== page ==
How Fever managed to raise the temperature

By Dhaleta Surender Kumar , afaqs!, New Delhi | In Media Publishing | July 13, 2009
In the past six months, Fever has managed to gain share in its markets by changing its strategies

Fever FM is, till date, the last FM channel to be launched in Delhi and Mumbai. Being from the HT Media house and backed by plenty of money and hype, it was expected to do well from Day One. Yet, it took the FM station nearly three years to get its act together since its launch in Delhi in October, 2006.

In Mumbai and Bengaluru, where it was launched in January and March, 2007, respectively, the odds were against it as the common transmission infrastructure (CTI) promised by the government was not in place and the station got a bad name for bad reception quality.

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However, in the last six months, the station has not only improved its reception quality but raised its share, as per RAM, All people 12+. As for the company's fourth station in Kolkata, which was launched in January 2008, the lessons from the other cities had made it to put things in the right perspective from the very beginning.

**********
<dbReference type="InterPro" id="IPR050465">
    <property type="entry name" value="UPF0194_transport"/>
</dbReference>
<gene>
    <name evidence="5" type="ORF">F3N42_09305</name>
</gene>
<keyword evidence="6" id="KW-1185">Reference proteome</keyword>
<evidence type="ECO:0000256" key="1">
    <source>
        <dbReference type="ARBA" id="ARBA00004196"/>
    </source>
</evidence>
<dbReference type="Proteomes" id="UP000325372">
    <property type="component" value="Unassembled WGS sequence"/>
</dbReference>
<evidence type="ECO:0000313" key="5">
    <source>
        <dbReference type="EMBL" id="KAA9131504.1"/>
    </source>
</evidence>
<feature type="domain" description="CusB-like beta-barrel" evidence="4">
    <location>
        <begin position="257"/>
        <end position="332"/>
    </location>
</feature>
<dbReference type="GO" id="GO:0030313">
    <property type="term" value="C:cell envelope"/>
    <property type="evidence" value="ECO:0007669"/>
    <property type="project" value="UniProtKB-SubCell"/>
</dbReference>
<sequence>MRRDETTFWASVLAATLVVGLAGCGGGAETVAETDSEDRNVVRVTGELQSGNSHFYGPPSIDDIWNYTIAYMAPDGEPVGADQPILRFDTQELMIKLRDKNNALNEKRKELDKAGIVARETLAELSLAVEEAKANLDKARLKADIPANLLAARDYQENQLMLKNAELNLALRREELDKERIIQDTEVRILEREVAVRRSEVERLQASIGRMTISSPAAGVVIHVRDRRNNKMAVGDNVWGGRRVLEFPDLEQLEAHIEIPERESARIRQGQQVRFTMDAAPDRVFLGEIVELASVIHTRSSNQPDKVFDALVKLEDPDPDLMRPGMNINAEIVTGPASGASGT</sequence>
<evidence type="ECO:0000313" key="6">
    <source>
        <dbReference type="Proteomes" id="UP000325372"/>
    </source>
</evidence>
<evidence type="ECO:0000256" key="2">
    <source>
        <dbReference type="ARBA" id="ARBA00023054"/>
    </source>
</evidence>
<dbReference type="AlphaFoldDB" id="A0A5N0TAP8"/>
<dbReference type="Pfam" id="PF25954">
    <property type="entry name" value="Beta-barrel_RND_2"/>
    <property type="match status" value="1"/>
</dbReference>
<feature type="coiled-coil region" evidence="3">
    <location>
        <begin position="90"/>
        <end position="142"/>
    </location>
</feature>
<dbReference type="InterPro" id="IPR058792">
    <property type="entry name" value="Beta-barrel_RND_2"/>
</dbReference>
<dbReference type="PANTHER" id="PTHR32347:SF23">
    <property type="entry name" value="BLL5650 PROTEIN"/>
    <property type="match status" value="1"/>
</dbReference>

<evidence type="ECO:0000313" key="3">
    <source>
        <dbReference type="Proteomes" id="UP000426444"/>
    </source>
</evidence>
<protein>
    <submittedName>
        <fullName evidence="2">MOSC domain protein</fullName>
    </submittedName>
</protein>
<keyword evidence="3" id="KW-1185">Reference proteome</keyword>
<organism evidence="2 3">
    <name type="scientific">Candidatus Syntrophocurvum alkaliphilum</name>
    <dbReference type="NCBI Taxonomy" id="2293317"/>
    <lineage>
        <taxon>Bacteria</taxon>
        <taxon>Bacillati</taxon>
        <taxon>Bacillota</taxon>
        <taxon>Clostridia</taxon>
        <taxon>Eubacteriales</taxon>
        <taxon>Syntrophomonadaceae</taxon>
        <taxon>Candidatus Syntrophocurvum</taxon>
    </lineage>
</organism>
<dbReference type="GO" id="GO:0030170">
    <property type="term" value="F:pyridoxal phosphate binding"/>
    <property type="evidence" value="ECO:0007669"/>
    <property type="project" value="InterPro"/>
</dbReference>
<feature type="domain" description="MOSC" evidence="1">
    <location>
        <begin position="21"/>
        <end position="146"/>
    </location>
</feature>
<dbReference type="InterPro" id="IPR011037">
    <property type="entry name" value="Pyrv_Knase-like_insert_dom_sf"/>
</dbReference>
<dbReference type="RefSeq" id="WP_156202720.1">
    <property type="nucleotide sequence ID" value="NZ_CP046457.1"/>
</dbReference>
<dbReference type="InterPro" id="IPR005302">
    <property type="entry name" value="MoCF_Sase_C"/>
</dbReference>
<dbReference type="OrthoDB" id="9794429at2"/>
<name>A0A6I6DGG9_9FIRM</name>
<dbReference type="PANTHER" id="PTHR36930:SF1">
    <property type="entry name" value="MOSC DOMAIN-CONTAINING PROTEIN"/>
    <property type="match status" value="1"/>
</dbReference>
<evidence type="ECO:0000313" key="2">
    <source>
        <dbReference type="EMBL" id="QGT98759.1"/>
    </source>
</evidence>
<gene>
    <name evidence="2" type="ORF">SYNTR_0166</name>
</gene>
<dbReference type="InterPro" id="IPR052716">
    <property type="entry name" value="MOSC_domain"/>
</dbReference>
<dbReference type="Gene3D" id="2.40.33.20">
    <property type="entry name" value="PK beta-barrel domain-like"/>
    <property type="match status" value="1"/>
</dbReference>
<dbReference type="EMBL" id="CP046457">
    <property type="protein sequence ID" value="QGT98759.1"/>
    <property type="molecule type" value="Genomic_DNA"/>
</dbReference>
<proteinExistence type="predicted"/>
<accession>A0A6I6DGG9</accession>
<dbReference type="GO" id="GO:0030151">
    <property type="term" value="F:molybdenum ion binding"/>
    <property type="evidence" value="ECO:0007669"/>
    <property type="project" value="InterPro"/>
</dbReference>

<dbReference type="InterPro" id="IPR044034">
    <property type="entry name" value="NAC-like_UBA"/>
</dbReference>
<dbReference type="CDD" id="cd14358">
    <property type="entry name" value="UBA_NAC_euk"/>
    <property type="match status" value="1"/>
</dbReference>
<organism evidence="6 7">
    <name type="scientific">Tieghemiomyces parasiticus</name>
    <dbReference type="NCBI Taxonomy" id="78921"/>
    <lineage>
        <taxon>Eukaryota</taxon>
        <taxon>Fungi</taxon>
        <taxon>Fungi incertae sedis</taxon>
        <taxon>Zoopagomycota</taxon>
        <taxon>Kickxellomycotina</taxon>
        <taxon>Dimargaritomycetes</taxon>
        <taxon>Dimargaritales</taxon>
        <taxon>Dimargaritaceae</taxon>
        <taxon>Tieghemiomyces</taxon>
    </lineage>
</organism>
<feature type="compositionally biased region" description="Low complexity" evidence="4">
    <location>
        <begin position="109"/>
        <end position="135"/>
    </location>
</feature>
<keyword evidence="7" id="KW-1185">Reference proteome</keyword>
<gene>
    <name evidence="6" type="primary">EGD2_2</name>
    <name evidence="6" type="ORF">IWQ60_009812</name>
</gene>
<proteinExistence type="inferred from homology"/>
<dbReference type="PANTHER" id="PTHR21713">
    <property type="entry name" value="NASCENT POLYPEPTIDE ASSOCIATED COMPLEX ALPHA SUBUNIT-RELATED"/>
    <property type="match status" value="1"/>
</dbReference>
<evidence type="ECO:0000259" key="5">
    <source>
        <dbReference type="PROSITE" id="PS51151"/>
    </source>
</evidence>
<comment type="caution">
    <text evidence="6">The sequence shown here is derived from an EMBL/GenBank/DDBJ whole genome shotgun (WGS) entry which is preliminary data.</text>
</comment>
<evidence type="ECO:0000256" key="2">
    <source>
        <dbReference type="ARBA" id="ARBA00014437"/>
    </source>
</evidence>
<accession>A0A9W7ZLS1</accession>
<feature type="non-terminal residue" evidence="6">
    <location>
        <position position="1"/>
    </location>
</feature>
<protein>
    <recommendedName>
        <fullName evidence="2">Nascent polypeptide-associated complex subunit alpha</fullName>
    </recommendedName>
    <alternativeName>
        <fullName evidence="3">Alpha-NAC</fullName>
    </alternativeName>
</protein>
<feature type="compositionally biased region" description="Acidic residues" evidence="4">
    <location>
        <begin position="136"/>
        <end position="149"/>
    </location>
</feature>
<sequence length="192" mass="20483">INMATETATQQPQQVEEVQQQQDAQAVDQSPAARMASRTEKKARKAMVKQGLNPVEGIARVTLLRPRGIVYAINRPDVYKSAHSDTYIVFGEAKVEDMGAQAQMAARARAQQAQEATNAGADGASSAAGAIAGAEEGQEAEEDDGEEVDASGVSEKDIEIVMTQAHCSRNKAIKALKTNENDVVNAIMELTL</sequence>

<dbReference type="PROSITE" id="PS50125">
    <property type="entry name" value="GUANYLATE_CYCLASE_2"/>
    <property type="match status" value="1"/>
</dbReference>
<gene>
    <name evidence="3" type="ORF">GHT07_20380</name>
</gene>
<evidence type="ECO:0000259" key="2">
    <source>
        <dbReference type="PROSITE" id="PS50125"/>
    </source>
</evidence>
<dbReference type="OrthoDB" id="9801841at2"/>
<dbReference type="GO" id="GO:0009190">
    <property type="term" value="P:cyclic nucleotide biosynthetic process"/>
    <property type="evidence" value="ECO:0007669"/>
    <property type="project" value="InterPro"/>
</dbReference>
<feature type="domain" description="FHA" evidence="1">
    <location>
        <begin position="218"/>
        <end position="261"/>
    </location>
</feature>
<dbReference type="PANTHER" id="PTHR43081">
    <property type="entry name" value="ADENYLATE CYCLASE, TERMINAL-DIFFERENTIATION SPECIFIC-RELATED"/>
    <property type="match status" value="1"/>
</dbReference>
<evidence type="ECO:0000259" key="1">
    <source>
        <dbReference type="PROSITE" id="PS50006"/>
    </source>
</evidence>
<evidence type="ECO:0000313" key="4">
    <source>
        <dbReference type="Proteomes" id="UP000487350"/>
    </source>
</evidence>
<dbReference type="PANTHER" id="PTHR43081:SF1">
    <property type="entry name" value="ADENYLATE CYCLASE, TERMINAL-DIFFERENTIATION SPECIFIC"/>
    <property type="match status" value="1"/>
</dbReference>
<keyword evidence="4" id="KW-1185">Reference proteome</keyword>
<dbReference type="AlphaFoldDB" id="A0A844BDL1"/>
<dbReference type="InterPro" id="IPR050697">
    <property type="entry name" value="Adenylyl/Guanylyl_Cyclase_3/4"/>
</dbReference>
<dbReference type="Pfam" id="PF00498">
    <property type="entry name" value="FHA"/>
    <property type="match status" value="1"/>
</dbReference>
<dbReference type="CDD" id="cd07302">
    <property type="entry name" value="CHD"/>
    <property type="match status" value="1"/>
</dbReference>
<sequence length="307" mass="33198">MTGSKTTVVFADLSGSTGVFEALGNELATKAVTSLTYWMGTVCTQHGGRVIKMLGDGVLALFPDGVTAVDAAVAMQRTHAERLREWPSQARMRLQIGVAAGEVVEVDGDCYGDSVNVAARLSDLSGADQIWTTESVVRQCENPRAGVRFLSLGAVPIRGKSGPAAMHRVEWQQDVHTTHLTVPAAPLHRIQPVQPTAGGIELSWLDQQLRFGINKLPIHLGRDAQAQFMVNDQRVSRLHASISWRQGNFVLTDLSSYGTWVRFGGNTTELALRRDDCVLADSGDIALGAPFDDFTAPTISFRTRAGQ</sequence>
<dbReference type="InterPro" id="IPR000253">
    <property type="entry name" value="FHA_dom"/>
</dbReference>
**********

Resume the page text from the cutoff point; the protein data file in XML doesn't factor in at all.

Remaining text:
In May 2008, Fever Mumbai had an average listenership share of 5.1 per cent only for the month. Six months later - November, the figure increased by 1 percentage points. However, in Week 19 (May 3 to May 9), Fever's share was 16.5 per cent displacing Red FM, the leader till then in the city. Though for the month, its average stood at 13.68 per cent.

In Bengaluru too, things weren't any better, last year. The station had a meagre average listening share of 3.35 per cent in May 2008, improving marginally to an average of 6.33 per cent in November. However, helped by some strong turnarounds during this time, the share shot up to an average of 15.25 per cent for the month of May 2009.

The scenario was relatively better in Delhi. However, in May 2008, though at the No. 2 position, Fever was way behind Mirchi - less than half of leader's share of 23.95 per cent. One year later, Fever has managed to narrow the gap with an average of 15.63 per cent (for May 2009) share, as against Mirchi's average of 25.8 per cent.

It certainly was not the second wind for the station that pushed up its rankings, so what helped Fever to raise the temperature? The station, since its launch, was positioned as a premium channel positioned at SEC AB, with a mix of English and Hindi music played in the ratio of 20:80. Also, it portrayed its USP as "more music and less talk".